USA — Lynn Notes Cyber Command’s Significance

WASHINGTON — Deputy Defense Sec­re­tary William J. Lynn III called the estab­lish­ment of U.S. Cyber Com­mand at Fort Meade, Md., today a mile­stone in the Unit­ed States being able to con­duct full-spec­trum oper­a­tions in a new domain.

Lynn spoke to reporters in his office before attend­ing the stand-up of the com­mand. Dur­ing the cer­e­mo­ny, Army Gen. Kei­th Alexan­der, Cyber Command’s top offi­cer, pinned on his fourth star and uncased the col­ors of the new com­mand.

The com­mand is the lat­est in a series of steps that will bet­ter pro­tect mil­i­tary net­works, Lynn said, as it com­bines a con­fed­er­a­tion of task forces into a for­mal sub-uni­fied com­mand.

Cyber Com­mand will report to U.S. Strate­gic Com­mand based at Offutt Air Force Base, Neb. Lynn has led the effort to stand up the com­mand since Defense Sec­re­tary Robert M. Gates direct­ed its estab­lish­ment almost a year ago.

The new com­mand will cen­tral­ize cyber­space oper­a­tions. The cyber domain, Lynn said, is as impor­tant as the land, sea, air and space domains to the U.S. mil­i­tary, and pro­tect­ing mil­i­tary net­works is cru­cial to the Defense Department’s suc­cess on the bat­tle­field.

The U.S. mil­i­tary is more depen­dent than any oth­er mil­i­tary on infor­ma­tion tech­nol­o­gy, and that is a major rea­son why the U.S. mil­i­tary is the best in the world, Lynn said. The mil­i­tary must be able to pro­tect its com­put­er net­works and must ensure free­dom of move­ment in the domain to be able to oper­ate on net­works around the world, he added.

“We want to be able to main­tain those advan­tages and pro­tect the mil­i­tary mis­sions, and that is the main mis­sion of Cyber Com­mand – it is to pro­tect the mil­i­tary net­works,” the deputy sec­re­tary said. “It will have a role, though, in pro­tect­ing the government’s net­works and crit­i­cal infra­struc­ture.”

Cyber Com­mand draws exist­ing cyber capa­bil­i­ties and places them under one orga­ni­za­tion­al struc­ture, Lynn said. And with a four-star gen­er­al in com­mand, he not­ed, Cyber Com­mand can deal with the com­bat­ant com­mands on an equal basis.

“It will be the place where the Depart­ment of Home­land Secu­ri­ty will come to on cyber­se­cu­ri­ty mat­ters,” Lynn said. “And it will help ratio­nal­ize the inter­a­gency process.”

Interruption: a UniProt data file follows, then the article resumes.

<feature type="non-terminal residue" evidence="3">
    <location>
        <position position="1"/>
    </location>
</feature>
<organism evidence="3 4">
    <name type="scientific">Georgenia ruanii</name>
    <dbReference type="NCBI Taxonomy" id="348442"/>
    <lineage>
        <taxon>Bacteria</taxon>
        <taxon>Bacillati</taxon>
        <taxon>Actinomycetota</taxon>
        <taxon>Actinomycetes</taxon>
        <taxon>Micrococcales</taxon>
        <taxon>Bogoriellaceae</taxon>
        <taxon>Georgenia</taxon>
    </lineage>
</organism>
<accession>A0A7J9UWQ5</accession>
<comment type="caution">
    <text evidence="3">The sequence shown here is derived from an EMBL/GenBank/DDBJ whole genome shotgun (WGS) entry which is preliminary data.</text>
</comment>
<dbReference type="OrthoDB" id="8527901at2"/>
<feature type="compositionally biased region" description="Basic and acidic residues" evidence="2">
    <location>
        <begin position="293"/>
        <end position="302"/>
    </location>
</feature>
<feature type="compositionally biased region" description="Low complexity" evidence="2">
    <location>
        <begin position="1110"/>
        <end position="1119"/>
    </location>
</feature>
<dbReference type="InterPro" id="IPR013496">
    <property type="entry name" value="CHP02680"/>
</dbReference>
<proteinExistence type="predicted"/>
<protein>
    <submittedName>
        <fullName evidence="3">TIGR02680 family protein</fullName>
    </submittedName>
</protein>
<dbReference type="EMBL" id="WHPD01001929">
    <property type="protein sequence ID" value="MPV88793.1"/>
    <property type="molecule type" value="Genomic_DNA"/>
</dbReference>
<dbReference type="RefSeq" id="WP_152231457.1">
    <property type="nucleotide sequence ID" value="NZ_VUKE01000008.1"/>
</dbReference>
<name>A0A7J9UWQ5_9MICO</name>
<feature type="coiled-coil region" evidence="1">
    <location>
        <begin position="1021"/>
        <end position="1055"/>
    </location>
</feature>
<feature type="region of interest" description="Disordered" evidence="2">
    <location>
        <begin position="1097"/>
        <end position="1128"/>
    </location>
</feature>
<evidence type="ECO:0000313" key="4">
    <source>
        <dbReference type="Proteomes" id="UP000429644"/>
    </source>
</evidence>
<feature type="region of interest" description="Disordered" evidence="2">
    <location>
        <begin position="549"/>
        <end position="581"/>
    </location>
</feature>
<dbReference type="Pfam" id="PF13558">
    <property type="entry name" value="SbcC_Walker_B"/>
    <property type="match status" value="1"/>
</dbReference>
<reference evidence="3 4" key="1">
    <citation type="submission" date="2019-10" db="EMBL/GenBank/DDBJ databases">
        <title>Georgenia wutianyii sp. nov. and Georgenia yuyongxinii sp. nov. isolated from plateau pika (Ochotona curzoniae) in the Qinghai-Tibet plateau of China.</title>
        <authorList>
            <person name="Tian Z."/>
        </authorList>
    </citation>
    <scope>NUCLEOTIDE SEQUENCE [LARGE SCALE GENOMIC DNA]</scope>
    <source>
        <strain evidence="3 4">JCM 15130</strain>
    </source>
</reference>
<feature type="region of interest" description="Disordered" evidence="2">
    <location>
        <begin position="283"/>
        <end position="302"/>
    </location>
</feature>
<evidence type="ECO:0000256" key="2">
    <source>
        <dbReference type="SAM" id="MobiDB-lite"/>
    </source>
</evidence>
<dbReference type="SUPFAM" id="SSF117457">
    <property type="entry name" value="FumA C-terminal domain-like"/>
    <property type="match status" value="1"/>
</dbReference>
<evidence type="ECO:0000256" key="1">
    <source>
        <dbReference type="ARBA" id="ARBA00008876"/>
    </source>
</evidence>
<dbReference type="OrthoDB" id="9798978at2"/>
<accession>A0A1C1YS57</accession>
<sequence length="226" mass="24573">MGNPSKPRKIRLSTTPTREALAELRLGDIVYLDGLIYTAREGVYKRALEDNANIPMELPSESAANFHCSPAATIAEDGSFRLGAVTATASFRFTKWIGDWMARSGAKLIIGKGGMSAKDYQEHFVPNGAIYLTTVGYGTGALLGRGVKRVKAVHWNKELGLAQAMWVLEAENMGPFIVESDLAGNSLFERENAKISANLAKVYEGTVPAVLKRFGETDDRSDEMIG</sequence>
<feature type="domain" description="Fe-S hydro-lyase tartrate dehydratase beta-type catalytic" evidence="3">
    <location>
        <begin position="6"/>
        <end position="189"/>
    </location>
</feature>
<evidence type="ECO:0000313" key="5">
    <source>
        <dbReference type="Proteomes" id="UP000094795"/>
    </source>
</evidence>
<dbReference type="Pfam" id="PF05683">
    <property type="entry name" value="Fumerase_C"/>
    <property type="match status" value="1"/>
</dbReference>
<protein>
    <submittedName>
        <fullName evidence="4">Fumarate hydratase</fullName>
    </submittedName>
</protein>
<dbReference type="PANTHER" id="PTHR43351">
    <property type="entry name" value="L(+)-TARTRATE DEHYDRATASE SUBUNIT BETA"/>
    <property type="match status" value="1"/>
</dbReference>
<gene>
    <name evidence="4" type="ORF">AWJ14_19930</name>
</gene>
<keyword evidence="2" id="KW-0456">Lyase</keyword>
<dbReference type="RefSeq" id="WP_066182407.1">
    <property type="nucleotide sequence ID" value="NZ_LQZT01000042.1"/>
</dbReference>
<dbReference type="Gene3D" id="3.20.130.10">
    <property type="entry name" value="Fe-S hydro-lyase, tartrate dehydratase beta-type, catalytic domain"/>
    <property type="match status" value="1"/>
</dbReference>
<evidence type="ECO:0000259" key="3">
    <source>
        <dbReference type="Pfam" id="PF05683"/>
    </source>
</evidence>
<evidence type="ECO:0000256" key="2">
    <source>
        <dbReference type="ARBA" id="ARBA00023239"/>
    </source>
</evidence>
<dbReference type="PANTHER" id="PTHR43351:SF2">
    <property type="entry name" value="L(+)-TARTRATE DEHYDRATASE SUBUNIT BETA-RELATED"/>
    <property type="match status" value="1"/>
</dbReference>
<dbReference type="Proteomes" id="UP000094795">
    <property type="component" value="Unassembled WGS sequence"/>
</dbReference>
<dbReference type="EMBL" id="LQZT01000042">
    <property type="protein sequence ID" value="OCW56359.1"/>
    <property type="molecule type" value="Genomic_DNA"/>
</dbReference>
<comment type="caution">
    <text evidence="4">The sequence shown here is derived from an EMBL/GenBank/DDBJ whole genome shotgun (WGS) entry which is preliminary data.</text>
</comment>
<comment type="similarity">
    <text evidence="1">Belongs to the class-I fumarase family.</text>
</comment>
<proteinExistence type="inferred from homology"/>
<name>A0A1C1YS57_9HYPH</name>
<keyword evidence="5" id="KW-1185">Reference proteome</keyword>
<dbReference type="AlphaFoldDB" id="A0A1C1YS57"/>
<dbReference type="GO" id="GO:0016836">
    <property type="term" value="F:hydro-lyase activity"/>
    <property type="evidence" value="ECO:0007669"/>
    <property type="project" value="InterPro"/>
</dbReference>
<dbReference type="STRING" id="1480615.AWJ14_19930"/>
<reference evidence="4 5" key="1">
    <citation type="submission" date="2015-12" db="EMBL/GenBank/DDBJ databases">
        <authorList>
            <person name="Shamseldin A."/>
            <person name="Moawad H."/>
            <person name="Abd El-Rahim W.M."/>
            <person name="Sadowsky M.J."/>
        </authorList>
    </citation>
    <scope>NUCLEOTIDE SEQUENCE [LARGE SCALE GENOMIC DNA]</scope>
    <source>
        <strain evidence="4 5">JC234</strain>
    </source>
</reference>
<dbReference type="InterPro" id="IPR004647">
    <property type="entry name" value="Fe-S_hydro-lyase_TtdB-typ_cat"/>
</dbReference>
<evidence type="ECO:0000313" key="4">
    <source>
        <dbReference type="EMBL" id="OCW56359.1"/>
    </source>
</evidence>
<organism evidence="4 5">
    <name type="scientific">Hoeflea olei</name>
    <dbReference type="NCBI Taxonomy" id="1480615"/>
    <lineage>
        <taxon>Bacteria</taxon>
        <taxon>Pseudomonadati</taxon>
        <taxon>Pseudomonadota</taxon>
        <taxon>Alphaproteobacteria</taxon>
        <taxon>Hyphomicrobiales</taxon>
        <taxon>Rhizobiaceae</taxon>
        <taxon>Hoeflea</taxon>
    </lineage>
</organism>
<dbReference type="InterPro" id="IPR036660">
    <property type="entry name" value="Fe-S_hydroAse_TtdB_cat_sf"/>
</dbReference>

About 1,000 peo­ple will work at Cyber Com­mand at Fort Meade, most shift­ing over from exist­ing task forces. The ser­vices will pro­vide their cyber orga­ni­za­tions: Army Forces Cyber Com­mand, the 24th Air Force, the 10th Fleet and Marine Forces Cyber Com­mand.

How the com­mand will imple­ment poli­cies remains to be seen, Lynn said, because cyber capa­bil­i­ties have out­paced pol­i­cy. How­ev­er, “sub­stan­tial progress” has been made in cer­tain areas, he said.

Today marks the command’s attain­ment of ini­tial oper­a­tions capa­bil­i­ty. Full capa­bil­i­ty is set for Oct. 1. “That didn’t hap­pen in iso­la­tion – we’ve been train­ing peo­ple up, we’ve had task forces, we’ve made invest­ments – this is sort of a cap­ping step,” Lynn said.

The Defense Depart­ment has made sub­stan­tial progress in work­ing with defense indus­tries, Lynn said. Offi­cials want­ed to share con­cerns about the cyber threat and best prac­tices, but there were legit­i­mate con­cerns about pro­tect­ing pro­pri­etary infor­ma­tion.

“I think we’ve worked through a lot of that,” Lynn said. “We’ve been able to work with the indus­try and share infor­ma­tion about the threats and show them what we think is com­ing at them. I think we will be able to build fur­ther on that.”

The depart­ment also has made progress inter­na­tion­al­ly. Lynn trav­eled to Great Britain and Aus­tralia to begin that process, and will trav­el to Cana­da to con­tin­ue the out­reach. This entails shared warn­ing and shared tech­nolo­gies, and Cyber Com­mand will be part of the out­reach, he said.

Lynn acknowl­edged that more progress is need­ed on the many legal issues relat­ed to cyber­se­cu­ri­ty. A U.S. inter­a­gency team is look­ing at the laws of war and the appli­ca­tion to the cyber domain. What is an attack in the cyber world? How does a nation respond to an attack? What does sov­er­eign­ty mean in regard to the Inter­net?

“We’re in the midst of a series of meet­ings the White House is lead­ing to work through a lot of those legal issues,” Lynn said. “We’ve made progress orga­ni­za­tion­al­ly, indus­tri­al­ly and inter­na­tion­al­ly, but the legal regime in par­tic­u­lar is an area we need to tack­le fur­ther.”

And the threat con­tin­ues to grow, he said.

“The first thing you say about this threat is that it’s asym­met­ric,” Lynn said. “It doesn’t take the resources of a nation state to launch cyber war. Nations still have the best capa­bil­i­ties, but you can do very threat­en­ing and dam­ag­ing things with mod­est invest­ments.

“Our abil­i­ty to pre­dict where the threats are com­ing [from], even in con­ven­tion­al threats, is remark­ably poor,” he con­tin­ued. “We didn’t see Desert Storm com­ing. We didn’t see the series of events that led to Afghanistan. Fore­see­ing the threats in cyber­space is hard­er. With Cyber Com­mand, I think we need to be pre­pared for the unex­pect­ed.”

Source:
U.S. Depart­ment of Defense
Office of the Assis­tant Sec­re­tary of Defense (Pub­lic Affairs)